If that surprised me, though, I was still more surprised by the fact that in the following six months, I've read two more comics directed at young readers that also dealt with the climate crisis. Three examples makes a trend—if I've ever learned anything from New York Times trend pieces, and I haven't, it's that—so I thought it worth pausing a moment to look at how these various books deal with the subject.
Regarding Super Sons, climate change presents a backdrop more than anything (At least as far as the first book goes; I haven't yet read Pearson and artist Ile Gonzalez's next book in their Super Sons series, The Foxglove Mission). It's a catalyst that provides a rationale for Bruce Wayne and Superman to be absent from the lives of their sons, and one that removes Damian and Jon from their traditional Gotham City and Metropolis settings into a new one where they are on equal footing. Although Gonzalez's art has a clarity and brightness to it that makes this future seem not quite so bad, perhaps in part because the people in the world of Super Sons have started to embrace alternative energy like wind power on a greater scale, the stories do address one of the many, many little-discussed impacts of climate change: Huge numbers of refugees and internally displaced people caused by environmental degradation.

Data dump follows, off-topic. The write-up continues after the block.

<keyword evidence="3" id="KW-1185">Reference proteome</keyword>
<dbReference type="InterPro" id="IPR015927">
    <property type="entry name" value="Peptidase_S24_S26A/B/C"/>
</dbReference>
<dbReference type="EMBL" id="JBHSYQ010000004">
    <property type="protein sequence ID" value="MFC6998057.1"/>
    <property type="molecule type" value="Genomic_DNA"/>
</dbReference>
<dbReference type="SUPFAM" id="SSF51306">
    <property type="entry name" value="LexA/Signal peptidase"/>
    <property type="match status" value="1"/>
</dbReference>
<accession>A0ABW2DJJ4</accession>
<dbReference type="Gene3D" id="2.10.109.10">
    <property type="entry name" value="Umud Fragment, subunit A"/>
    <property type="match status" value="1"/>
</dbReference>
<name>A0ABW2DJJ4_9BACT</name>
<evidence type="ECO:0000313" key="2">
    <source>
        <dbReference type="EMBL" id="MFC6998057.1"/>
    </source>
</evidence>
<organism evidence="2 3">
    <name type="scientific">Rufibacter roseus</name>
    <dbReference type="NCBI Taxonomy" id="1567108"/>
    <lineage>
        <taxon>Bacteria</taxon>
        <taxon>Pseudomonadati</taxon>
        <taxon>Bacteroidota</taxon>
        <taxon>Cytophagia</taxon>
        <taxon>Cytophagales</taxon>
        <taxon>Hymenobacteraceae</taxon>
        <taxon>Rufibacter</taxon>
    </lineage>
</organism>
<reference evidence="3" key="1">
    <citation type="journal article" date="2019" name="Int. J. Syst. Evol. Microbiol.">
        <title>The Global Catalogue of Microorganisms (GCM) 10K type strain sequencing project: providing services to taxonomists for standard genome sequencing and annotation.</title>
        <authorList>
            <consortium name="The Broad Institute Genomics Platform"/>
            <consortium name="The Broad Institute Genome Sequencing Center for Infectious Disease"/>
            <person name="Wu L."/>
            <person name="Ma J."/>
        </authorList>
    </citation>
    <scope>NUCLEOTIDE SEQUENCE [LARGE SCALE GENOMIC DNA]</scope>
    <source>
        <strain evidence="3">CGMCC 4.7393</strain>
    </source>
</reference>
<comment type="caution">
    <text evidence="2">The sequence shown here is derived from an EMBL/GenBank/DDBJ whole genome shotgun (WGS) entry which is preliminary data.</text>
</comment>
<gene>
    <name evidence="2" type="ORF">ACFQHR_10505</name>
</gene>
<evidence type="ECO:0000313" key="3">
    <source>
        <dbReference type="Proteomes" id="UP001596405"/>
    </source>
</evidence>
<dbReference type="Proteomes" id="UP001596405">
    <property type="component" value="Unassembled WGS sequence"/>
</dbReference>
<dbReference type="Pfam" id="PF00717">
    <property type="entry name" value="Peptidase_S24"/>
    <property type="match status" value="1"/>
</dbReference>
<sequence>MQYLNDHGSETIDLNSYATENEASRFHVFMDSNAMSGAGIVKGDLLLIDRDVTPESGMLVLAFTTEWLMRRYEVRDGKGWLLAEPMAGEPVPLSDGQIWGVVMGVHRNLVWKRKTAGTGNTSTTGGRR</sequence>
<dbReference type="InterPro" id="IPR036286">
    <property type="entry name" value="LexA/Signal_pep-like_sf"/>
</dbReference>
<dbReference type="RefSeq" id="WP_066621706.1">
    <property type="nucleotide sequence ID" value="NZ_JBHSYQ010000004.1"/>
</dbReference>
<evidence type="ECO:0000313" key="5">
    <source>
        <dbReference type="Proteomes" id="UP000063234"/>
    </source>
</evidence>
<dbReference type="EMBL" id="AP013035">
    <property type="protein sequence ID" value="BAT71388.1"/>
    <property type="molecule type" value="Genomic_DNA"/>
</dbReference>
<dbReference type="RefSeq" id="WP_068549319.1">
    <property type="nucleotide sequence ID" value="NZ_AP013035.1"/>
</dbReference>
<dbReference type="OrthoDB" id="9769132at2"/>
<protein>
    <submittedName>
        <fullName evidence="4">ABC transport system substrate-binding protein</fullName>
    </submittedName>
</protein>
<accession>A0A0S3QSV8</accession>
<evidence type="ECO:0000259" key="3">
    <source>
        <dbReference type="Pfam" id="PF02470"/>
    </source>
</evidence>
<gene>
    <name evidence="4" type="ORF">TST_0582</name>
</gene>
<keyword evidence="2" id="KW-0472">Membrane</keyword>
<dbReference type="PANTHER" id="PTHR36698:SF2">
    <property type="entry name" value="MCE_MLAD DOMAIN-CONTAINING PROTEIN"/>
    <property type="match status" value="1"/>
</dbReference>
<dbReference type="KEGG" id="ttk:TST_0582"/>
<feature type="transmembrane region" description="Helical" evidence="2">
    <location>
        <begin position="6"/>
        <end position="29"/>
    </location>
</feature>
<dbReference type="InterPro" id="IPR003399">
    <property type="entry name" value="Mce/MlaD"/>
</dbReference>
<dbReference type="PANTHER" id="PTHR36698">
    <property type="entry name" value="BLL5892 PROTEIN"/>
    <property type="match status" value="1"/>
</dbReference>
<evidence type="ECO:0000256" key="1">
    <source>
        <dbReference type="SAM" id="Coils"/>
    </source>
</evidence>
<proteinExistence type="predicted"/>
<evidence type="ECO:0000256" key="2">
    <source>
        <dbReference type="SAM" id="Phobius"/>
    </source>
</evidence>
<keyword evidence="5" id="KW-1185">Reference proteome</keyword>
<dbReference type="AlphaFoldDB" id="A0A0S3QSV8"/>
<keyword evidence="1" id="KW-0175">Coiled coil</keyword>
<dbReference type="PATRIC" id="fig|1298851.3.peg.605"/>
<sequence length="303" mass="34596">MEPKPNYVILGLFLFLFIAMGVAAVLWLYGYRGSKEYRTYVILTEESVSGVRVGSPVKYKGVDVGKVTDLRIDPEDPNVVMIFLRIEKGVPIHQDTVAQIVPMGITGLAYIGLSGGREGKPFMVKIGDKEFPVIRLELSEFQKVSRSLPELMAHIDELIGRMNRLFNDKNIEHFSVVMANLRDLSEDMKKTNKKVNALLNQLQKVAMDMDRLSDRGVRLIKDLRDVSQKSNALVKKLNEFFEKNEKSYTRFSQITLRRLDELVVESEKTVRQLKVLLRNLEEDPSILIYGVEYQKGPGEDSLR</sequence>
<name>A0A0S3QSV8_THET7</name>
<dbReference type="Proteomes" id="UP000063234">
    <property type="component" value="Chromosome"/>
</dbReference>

(I don't want to get too off-topic here, but arguments can and have been made that climate change has in part influenced the recent influx of migrants from the southern triangle countries seeking asylum in the U.S. and that climate change may have been a factor in the Syrian civil war and the waves of refugees it created. While studies have been published and analysis see-sawed over those assertions, as the globe heats up and the equator gets hotter, we can expect more and more people from southern climates moving northward...and that's before we even get into sea level rise displacing people on coasts and islands).